with a hearing held to dispose of a false and retaliatory disciplinary report issued by Officer Sweet at
Corrigan. In addition, Lieutenant Stadalnik and Officers Muckle, Sweet, and Kudzul refused to
provide Townsend with his legal materials and other non-legal personal property which were
supposed to have been sent by them to Enfield at the time of his transfer from Corrigan in May 2016.
Townsend contends that the defendants violated his First, Eighth, and Fourteenth Amendment
rights and article I, sections 4, 5, 10, 14, and 20 of the Connecticut Constitution. He seeks punitive
and compensatory damages and unspecified declaratory and injunctive relief.
The complaint is defective because it does not comply with the pleading requirements set
forth in Rule 8 of the Federal Rules of Civil Procedure. Rule 8(a)(2) requires that a complaint
contain “a short and plain statement of the claim showing that the pleader is entitled to relief”. Rule
8(d)(1) provides that “[e]ach allegation must be simple, concise and direct”. The purpose of Rule 8 is
“to permit the defendant to have a fair understanding of what the plaintiff is complaining about and to
know whether there is a legal basis for recovery”. Ricciutti v. New York Trans. Auth., 941 F.2d 119,
123 (2d Cir. 1991) (citation omitted). In addition, “the rule serves to sharpen the issues to be litigated
and to confine discovery and the presentation of evidence at trial within reasonable bounds.” Powell
v. Marine Midland Bank, 162 F.R.D. 15, 16 (N.D.N.Y. 1995) (citation and quotation omitted). A
plaintiff’s statement of his or her claim “should be short because ‘[u]nnecessary prolixity in a
pleading places an unjustified burden on the court and the party who must respond to it because they
are forced to select the relevant material from a mass of verbiage.’” Salahuddin v. Cuomo, 861 F.2d
40, 42 (2d Cir. 1988) (quoting 5 C. Wright & A. Miller, Federal Practice and Procedure § 1281, at
When a litigant does not comply with Rule 8, the court may strike any portion of the
complaint that is redundant or immaterial pursuant to Rule 12(f). Alternatively, it may dismiss the
complaint in its entirety in those cases “in which the complaint is so confused, ambiguous, vague, or
otherwise unintelligible that its true substance, if any, is well disguised”. Salahuddin, 861 F.2d at 42.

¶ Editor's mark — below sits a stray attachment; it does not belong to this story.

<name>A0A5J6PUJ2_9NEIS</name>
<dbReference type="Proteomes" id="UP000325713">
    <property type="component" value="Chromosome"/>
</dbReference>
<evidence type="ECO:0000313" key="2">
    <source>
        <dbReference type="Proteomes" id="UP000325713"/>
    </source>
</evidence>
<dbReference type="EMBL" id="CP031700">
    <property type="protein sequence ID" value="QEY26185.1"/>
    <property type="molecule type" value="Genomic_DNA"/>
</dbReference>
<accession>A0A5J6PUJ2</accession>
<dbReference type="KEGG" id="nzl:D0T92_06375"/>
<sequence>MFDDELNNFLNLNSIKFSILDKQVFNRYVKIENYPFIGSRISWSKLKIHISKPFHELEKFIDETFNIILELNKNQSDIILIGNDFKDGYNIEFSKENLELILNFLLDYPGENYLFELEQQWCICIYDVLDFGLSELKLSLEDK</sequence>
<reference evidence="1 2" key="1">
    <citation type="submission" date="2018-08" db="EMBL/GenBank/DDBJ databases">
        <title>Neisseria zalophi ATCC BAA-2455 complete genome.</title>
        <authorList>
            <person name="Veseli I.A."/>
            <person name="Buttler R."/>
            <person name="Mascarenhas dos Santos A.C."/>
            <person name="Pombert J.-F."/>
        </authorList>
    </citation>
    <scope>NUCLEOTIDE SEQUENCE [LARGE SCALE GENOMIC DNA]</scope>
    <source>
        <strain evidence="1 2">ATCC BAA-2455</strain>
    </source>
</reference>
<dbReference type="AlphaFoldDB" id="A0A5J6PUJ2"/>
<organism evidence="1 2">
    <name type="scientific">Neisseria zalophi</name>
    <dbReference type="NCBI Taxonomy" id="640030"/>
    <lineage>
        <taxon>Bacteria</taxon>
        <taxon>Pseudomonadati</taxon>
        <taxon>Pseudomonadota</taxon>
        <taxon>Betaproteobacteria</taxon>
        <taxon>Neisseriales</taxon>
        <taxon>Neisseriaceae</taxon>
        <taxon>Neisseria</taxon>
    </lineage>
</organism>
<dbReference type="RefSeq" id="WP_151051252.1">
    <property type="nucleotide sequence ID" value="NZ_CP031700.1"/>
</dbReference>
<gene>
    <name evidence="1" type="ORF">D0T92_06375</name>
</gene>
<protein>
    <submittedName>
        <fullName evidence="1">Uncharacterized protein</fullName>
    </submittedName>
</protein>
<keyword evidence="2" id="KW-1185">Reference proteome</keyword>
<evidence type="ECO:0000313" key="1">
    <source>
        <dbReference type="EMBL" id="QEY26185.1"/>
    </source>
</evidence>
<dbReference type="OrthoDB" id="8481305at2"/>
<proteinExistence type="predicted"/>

In Salahuddin for example, the Second Circuit, found “no doubt” that plaintiff’s complaint, which
“span[ned] 15 single-spaced pages and contain[ed] explicit descriptions of 20-odd defendants, their
official positions, and their roles in the alleged denials of Salahuddin’s rights”, failed to comply with
Rule 8's requirement of a “short and plain statement”. Id. at 43. Accordingly, the Court stated that
“the district court was within the bounds of discretion to strike or dismiss the complaint for
noncompliance with Rule 8.” Id.
In this case, Townsend’s complaint is neither “short and plain” nor “simple”. As indicated
above, Townsend has named thirty-eight defendants. The complaint consists of 328 paragraphs
spanning seventy-one, single-spaced, typewritten pages, and includes at least eight different federal
claims and five different state law claims. It refers to incidents that occurred at three different
correctional facilities over a two-year period.
The multiple claims included in the complaint involve allegations of excessive force, failure
to protect from harm, denial of due process in connection with disciplinary hearings, retaliation,
denial of access to courts, improper retention of and destruction of property, deliberate indifference to
safety, and unconstitutional conditions of confinement. In addition, Townsend has included
allegations that the defendants violated his rights under the Connecticut Constitution. These federal
and state law claims asserted against thirty-eight correctional employees are not all related to each
other. Thus, the complaint also fails to meet the requirements of Rule 20 governing party joinder.
Rule 20(a)(2) permits the joinder of multiple defendants in a single action if two criteria are
met: (1) the claims “aris[e] out of the same transaction, occurrence, or series of transactions and
occurrences”; and (b) “any questions of law or fact common to all defendants will arise in the
action.” Fed. R. Civ. P. 20(a)(2). “What will constitute the same transaction or occurrence under the
first prong of Rule 20(a) is approached on a case by case basis.” Kehr ex rel. Kehr v. Yamaha Motor
Corp., U.S.A., 596 F. Supp. 2d 821, 826 (S.D.N.Y. 2008). As the Second Circuit has observed in the
Rule 13 context,1 whether a counterclaim arises out of the same transaction as the original claims
depends upon the logical relationship between the claims and whether “the essential facts of the
various claims are so logically connected that considerations of judicial economy and fairness dictate
that all the issues be resolved in one lawsuit.” Harris v. Steinem, 571 F.2d 119, 123 (2d Cir. 1978).
The multiple claims in Townsend’s complaint are unrelated and involve different individuals.
Furthermore, the incidents from which the claims arise occurred at different correctional facilities
within Connecticut over a two-year period. Because these different claims do not “aris[e] out of the